Best Albums:

1. Kendrick Lamar, DAMN. (Top Dawg)
2. Brother Ali, All the Beauty in This Whole Life (Rhymesayers)
3. Jay-Z, 4:44 (ROC Nation)
4. Gord Downie, Introduce Yerself (Arts & Crafts)
5. Husser, Geto Rock for the Youth (Cult Nation)
6. Joey Bada$$, All-Amerikkkan Bada$$ (Cinematic)
7. LCD Soundsystem, American Dream (DFA/Columbia)
8. Sampha, Process (Young Turks)
9. SZA, Ctrl (Top Dawg)
10. Big K.R.I.T., 4eva Is a Mighty Long Time (BMG)

Best Show: Kendrick Lamar, Bell Centre, Aug. 24

Biggest Disappointment: Show cancellations, especially De La Soul at Osheaga

This is always a tough one. Aesop Rock gave one of the best small-venue rap performances I’ve ever witnessed in late January, setting a bar that contemporaries Run the Jewels wouldn’t quite meet at their Metropolis debut mere weeks later. This year saw three hip hop heavyweights take the Bell Centre: breakthrough artist Chance the Rapper, rap king Kendrick Lamar and genre demi-god and pop mogul Jay-Z. While Chance gave an entertaining set, his catalogue is not quite arena ready, despite a fanbase that demands it. Hov is a master showman and as such is expected to deliver the calibre of performance he executed last November. But with loyalty and royalty in his DNA, the title goes to Lamar, whose August concert spared no sound, sight, energy or decibel. In a city spoiled by quality hip hop concerts this year, Lamar’s was the crown jewel.

Owen Maxwell

Best Albums:

1. LCD Soundsystem, American Dream (DFA/Columbia)
2. Tei Shi, Crawl Space (Arts & Crafts/Interscope)
3. Alvvays, Antisocialites (Polyvinyl)
4. Casper Skulls, Mercy Works (Buzz)
5. Sharon Jones & the Dap-Kings, Soul of a Woman (Daptone)
6. Alex Cameron, Forced Witness (Secretly Canadian)
7. Courtney Barnett & Kurt Vile, Lotta Sea Lice (Matador)
8. Gorillaz, Humanz (Warner)
9. Baxter Dury, Prince of Tears (Heavenly)
10. She-Devils, She-Devils (Secretly Canadian)

Best Show: LCD Soundsystem, Place Bell, Dec. 2

Biggest Disappointment: Solange, Angel Olsen, De La Soul and Noname all cancelling on Osheaga

Out of the few amazing bands I was lucky enough to see twice this year, LCD Soundsystem was the only one to exceed my expectations both times. I had written off ever getting to see them live after their (temporary) break-up, but their live energy was a religious experience well worth the wait. Between James’s goofy antics and self-aware humour, it was easy to fall right back in love with the band. Hearing their new album live along with the crowd swell to “Dance Yrself Clean” is an experience that I recommend to anyone.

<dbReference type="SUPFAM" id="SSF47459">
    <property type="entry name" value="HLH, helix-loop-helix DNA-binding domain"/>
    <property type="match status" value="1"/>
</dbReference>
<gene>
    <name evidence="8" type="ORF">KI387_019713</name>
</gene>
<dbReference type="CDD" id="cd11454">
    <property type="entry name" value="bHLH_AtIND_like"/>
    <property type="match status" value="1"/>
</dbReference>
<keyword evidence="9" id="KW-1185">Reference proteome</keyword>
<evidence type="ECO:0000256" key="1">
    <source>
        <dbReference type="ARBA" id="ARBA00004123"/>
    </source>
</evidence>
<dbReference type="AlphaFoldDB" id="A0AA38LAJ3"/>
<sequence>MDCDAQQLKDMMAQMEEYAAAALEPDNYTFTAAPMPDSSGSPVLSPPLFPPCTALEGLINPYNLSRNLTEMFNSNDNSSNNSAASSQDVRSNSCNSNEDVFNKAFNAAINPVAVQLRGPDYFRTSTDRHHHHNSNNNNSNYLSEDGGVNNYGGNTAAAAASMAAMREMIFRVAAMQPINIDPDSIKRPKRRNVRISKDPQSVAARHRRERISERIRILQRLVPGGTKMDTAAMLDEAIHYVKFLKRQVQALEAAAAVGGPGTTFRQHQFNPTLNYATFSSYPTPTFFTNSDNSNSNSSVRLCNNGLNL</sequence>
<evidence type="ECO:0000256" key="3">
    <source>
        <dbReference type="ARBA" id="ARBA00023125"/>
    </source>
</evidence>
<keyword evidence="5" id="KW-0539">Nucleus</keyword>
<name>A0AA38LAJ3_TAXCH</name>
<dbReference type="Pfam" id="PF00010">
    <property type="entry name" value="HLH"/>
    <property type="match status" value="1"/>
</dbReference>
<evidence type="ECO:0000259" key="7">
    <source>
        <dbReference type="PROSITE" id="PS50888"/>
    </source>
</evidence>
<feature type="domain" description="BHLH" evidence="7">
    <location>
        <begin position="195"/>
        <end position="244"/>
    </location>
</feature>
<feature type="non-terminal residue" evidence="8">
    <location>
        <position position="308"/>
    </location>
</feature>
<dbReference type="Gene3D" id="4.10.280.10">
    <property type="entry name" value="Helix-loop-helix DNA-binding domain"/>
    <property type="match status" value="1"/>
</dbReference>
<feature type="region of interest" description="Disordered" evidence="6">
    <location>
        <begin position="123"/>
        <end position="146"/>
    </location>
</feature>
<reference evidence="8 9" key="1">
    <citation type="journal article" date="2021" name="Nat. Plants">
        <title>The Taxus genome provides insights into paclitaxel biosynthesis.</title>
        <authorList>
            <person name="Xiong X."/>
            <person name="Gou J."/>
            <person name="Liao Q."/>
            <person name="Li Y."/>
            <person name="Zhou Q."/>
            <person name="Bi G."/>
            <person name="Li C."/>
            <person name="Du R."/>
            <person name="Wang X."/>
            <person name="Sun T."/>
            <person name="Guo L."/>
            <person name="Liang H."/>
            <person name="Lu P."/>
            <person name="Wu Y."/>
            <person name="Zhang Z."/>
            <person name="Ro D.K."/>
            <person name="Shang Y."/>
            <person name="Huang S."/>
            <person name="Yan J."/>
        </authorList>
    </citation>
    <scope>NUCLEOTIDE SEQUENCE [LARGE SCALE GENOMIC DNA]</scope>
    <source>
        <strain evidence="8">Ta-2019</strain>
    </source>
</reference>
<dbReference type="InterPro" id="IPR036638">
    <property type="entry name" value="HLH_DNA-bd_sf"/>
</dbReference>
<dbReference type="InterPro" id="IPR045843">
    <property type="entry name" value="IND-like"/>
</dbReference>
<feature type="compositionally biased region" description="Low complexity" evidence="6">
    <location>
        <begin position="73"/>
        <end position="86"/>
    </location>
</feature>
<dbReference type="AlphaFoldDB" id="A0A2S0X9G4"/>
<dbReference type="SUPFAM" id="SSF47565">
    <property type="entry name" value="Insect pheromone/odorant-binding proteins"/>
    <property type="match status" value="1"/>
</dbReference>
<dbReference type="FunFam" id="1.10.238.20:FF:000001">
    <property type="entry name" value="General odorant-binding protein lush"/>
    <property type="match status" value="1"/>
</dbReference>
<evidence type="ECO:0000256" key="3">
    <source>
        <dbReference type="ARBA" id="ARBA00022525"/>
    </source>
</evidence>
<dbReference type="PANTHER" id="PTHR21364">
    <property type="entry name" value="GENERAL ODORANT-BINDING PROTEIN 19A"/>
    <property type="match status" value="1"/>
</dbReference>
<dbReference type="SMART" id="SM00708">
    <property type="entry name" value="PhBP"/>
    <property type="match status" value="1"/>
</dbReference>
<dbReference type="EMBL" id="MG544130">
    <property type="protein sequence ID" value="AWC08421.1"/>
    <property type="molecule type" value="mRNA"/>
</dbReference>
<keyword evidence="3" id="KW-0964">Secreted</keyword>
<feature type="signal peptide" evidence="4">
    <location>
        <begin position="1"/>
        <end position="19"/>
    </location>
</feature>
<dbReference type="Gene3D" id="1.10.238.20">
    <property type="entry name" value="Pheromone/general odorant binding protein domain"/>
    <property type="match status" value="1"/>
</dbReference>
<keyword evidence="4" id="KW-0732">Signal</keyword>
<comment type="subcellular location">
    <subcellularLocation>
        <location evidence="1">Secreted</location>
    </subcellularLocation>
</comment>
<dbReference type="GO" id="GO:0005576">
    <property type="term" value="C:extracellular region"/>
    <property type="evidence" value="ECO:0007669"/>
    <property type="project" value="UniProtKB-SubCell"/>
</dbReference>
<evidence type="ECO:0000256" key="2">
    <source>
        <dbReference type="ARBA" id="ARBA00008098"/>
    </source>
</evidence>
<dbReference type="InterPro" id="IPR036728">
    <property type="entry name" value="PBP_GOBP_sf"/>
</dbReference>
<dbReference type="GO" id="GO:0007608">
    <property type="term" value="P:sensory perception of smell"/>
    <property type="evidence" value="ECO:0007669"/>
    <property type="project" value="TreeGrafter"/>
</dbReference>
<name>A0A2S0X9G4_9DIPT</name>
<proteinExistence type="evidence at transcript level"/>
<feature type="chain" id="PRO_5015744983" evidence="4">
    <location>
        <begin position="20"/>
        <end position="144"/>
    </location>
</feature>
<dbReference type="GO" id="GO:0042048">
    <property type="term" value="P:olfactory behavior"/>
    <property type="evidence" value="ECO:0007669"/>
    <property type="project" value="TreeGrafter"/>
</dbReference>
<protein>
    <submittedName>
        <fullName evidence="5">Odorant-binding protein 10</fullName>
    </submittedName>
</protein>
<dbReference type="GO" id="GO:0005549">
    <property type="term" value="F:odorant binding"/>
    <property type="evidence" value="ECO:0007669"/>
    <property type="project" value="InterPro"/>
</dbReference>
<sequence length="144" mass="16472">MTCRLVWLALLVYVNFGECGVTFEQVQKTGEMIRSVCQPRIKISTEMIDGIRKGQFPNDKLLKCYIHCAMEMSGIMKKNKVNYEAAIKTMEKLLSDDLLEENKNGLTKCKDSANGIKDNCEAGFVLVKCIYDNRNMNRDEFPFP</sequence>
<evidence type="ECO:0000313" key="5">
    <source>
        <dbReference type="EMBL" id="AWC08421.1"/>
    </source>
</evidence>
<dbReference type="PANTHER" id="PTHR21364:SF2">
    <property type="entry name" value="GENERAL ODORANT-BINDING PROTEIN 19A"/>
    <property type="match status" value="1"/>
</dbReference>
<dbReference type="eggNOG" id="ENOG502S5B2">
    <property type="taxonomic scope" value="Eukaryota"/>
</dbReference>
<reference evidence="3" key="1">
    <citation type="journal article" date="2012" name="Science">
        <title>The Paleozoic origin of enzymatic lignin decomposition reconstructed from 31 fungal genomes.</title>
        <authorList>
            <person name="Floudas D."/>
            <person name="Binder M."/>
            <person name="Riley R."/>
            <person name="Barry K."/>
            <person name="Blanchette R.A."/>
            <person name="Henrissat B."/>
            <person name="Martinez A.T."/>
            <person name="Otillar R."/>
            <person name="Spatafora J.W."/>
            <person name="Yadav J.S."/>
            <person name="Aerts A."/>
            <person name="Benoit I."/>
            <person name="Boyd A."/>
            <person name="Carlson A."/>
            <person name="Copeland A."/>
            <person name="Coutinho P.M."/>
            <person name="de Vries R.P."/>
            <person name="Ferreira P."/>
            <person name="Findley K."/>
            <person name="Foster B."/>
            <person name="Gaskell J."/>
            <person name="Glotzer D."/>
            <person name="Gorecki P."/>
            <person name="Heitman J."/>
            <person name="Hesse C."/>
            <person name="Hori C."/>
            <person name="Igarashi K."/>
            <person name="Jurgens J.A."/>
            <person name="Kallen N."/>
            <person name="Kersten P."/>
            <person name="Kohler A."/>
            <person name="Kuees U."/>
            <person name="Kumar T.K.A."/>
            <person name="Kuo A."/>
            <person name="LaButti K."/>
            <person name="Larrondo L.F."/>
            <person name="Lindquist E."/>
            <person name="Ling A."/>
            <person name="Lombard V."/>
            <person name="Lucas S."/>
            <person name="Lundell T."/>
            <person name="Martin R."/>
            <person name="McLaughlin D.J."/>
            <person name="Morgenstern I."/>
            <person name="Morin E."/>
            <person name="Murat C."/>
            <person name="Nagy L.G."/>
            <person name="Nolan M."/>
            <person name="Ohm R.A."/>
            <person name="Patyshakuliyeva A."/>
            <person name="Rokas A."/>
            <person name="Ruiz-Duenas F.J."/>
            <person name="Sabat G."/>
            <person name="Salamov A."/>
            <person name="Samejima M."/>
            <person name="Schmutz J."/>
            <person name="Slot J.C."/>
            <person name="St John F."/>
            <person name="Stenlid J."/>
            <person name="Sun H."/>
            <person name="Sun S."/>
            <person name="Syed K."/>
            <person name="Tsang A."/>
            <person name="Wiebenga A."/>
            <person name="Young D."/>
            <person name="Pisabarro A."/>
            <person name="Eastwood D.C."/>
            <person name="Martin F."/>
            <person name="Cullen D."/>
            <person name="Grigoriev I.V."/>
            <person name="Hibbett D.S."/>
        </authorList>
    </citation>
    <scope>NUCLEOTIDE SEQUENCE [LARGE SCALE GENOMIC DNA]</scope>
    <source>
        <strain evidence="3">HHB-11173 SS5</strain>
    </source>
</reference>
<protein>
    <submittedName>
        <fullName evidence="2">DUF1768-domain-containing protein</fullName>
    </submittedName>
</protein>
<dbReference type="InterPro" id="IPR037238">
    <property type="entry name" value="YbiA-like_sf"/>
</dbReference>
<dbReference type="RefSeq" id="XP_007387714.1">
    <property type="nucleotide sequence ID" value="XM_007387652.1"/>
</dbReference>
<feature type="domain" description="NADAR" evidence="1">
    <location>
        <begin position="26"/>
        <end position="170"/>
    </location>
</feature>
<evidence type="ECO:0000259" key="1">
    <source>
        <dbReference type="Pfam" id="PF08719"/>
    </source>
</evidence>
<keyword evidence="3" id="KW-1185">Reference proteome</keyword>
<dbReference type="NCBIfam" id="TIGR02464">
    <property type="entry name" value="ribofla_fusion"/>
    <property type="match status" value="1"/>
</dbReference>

Mr. Wavvy

Best Albums:

1. Rex Orange County, Apricot Princess (independent)
2. Sampha, Process (Young Turks)
3. Lorde, Melodrama (Republic)
4. Jay-Z, 4:44 (Roc Nation)
5. Daniel Caesar, Freudian (Golden Child)
6. Steve Lacy, Demo (Three Quarter)
7. Kendrick Lamar, DAMN. (Interscope)
8. Thundercat, Drunk (Brainfeeder)
9. Playboi Carti, Playboi Carti (Interscope)
10. Khalid, American Teen (RCA)

Best Show: Sampha, Corona Theatre, Feb. 11

Biggest Disappointment: Gorillaz, Humanz (Warner)

What could be better than an R&B concert on Valentine’s weekend? Fresh off the heels of his critically acclaimed debut, the London crooner took to the city’s second favourite live venue (according to the Best of MTL readers poll) to perform some tear-jerking tunes. Minimalism is crucial to Sampha’s success, the evening held tight the unbeatable one-two punch of his piano and falsetto.

Unfortunately, lightning did not strike twice for the singer during his second Montreal outing of the year. It seems as if the intimate setting of Corona offered a certain magic that could not quite be recaptured during his dismal, mid-day Osheaga performance.